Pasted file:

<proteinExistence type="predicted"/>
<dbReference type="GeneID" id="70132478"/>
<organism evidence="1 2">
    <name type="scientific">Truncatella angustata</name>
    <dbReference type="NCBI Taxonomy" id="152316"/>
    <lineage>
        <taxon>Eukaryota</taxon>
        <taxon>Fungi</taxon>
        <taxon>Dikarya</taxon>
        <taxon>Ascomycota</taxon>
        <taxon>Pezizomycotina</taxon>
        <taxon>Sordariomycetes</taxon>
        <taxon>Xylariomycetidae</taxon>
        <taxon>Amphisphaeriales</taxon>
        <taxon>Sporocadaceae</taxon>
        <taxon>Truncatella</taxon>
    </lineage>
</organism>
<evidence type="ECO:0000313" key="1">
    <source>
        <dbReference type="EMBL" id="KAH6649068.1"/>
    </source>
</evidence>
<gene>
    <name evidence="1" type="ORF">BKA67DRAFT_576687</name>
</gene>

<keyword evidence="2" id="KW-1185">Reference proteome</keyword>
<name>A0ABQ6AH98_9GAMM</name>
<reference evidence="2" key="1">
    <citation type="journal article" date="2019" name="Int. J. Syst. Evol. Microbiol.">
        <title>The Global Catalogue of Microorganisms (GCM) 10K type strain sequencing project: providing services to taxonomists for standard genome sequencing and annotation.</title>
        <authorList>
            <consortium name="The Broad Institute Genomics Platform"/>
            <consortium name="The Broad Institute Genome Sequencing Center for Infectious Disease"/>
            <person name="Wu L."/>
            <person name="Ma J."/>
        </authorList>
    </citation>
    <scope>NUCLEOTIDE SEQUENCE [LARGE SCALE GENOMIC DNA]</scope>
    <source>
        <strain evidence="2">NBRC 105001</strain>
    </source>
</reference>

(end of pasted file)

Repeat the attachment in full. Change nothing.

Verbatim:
<proteinExistence type="predicted"/>
<dbReference type="GeneID" id="70132478"/>
<organism evidence="1 2">
    <name type="scientific">Truncatella angustata</name>
    <dbReference type="NCBI Taxonomy" id="152316"/>
    <lineage>
        <taxon>Eukaryota</taxon>
        <taxon>Fungi</taxon>
        <taxon>Dikarya</taxon>
        <taxon>Ascomycota</taxon>
        <taxon>Pezizomycotina</taxon>
        <taxon>Sordariomycetes</taxon>
        <taxon>Xylariomycetidae</taxon>
        <taxon>Amphisphaeriales</taxon>
        <taxon>Sporocadaceae</taxon>
        <taxon>Truncatella</taxon>
    </lineage>
</organism>
<evidence type="ECO:0000313" key="1">
    <source>
        <dbReference type="EMBL" id="KAH6649068.1"/>
    </source>
</evidence>
<gene>
    <name evidence="1" type="ORF">BKA67DRAFT_576687</name>
</gene>

<keyword evidence="2" id="KW-1185">Reference proteome</keyword>
<name>A0ABQ6AH98_9GAMM</name>
<reference evidence="2" key="1">
    <citation type="journal article" date="2019" name="Int. J. Syst. Evol. Microbiol.">
        <title>The Global Catalogue of Microorganisms (GCM) 10K type strain sequencing project: providing services to taxonomists for standard genome sequencing and annotation.</title>
        <authorList>
            <consortium name="The Broad Institute Genomics Platform"/>
            <consortium name="The Broad Institute Genome Sequencing Center for Infectious Disease"/>
            <person name="Wu L."/>
            <person name="Ma J."/>
        </authorList>
    </citation>
    <scope>NUCLEOTIDE SEQUENCE [LARGE SCALE GENOMIC DNA]</scope>
    <source>
        <strain evidence="2">NBRC 105001</strain>
    </source>
</reference>